It starts out as a mutual brainstorming of ideas and collaboration of our individual tastes and styles. We’ll then visit the site together, work up a floor plan before conceptualizing a layout.
Can you offer interior designers 3 tips of “best practices” for shopping for vintage decor online?
1. Pay attention to condition notes, but understand that something antique or vintage usually means it’s not going to be perfect — and those imperfections often add character.
2. Always measure! It helps to physically measure your space and then the dimensions of the piece you’re looking at to give you an idea of its presence in your home.
3. And finally, build off of what you already have. Shop for items that go with an area rug you own, and that way everything you buy will be cohesive with your current scheme or color story.
For the interior designers who have clients that are shy of online auctioning, what are some comforting words of wisdom to help clients take the plunge?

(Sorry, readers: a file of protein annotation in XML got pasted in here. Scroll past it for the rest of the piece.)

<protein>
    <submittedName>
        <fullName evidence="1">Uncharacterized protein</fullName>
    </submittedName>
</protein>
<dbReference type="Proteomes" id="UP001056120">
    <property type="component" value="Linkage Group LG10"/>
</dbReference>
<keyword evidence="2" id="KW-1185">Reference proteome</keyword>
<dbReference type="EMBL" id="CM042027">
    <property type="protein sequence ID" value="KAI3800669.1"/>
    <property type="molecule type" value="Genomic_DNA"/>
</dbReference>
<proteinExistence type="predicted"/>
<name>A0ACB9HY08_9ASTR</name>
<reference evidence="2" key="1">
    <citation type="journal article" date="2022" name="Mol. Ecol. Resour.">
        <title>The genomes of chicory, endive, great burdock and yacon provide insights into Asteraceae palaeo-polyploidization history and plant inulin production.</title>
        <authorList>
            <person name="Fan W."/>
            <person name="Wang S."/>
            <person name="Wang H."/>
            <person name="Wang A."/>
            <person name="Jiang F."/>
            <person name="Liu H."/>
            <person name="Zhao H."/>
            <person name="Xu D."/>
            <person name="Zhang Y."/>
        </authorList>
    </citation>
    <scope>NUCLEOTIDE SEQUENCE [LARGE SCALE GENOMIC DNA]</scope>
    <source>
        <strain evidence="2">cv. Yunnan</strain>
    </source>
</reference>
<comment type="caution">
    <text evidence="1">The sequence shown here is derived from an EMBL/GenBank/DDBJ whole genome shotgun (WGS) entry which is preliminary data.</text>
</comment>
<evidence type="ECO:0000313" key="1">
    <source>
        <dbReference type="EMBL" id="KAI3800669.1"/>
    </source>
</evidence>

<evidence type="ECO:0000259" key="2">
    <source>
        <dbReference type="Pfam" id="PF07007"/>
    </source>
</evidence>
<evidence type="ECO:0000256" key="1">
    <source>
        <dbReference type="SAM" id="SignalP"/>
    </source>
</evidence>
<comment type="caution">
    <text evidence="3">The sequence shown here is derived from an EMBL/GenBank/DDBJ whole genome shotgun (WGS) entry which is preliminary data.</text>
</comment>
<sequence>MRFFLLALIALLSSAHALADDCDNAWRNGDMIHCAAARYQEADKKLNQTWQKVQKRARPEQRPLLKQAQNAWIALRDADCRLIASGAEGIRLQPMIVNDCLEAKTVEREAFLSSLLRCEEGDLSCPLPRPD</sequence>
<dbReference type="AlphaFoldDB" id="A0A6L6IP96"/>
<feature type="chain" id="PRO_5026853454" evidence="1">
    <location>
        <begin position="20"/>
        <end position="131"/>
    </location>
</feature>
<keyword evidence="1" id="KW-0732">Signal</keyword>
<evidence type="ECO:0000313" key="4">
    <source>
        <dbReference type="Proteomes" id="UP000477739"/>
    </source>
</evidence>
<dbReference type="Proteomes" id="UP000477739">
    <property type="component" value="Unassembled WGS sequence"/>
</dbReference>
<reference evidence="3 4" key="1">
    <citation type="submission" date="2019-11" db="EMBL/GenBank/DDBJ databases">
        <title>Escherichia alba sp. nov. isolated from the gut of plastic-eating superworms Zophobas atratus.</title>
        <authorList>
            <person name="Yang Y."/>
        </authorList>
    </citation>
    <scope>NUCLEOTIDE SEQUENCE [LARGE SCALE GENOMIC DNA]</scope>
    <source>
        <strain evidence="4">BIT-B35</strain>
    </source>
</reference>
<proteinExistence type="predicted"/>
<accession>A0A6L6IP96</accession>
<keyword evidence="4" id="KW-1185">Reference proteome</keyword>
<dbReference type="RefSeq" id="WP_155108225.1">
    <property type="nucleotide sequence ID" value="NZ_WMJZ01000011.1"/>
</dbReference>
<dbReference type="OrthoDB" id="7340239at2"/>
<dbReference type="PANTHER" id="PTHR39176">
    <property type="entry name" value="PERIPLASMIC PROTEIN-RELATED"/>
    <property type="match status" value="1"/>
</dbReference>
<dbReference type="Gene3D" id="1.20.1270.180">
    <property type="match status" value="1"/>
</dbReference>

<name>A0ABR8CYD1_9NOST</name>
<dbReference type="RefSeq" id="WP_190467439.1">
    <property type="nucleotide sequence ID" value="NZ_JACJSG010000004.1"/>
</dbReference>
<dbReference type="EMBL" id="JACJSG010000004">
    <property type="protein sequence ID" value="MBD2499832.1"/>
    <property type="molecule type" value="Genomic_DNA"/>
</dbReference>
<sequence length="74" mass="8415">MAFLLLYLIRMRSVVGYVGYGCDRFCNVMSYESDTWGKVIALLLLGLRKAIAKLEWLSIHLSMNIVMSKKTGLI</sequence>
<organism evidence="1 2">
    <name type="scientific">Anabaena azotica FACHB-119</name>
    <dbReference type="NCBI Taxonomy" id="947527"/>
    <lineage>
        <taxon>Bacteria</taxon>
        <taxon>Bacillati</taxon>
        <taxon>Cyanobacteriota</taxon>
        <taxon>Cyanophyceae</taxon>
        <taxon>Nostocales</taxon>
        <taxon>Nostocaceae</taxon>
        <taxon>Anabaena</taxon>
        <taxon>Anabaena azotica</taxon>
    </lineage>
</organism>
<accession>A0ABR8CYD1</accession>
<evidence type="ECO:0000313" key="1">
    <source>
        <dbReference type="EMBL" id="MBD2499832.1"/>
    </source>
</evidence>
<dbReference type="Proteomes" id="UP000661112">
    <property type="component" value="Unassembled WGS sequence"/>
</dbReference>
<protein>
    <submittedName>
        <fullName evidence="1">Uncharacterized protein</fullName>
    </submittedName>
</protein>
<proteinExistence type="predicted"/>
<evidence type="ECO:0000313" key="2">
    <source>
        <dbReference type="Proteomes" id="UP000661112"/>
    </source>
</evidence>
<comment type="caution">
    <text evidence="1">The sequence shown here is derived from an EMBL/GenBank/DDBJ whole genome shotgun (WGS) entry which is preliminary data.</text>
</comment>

Start small — find a vintage Heath Ceramics ashtray or a set of George Briard tumblers. Bidding on a smaller item with a lower price point will give you a taste of what it’s like to shop an online auction, with less at stake. Shopping at EBTH is typically going to get you a better deal on a piece, since we don’t mark things up and the market (how much people are willing to bid) ultimately dictates their value. When you set your max bid you’ll never be forced to pay a price you’re uncomfortable with, and you have a 7 day window to bid at your leisure, so there isn’t the pressure of a traditional auction environment and no one can swoop in and bid at the last minute.
What’s your focus for 2017?
Our goal is to offer even more discovery points: more boutiques, extraordinary collections, style guides and featured items that show off just how much potential there is on EBTH.com. It sounds cliché, but when you’re pulling products from all over the country, from sellers with all kinds of backstories, you truly have something to offer every kind of buyer. We want to engage as many audiences as possible. And we’ll never stop telling the incredible stories of the people behind these collections. They completely enrich the products.
Contact Everything But The House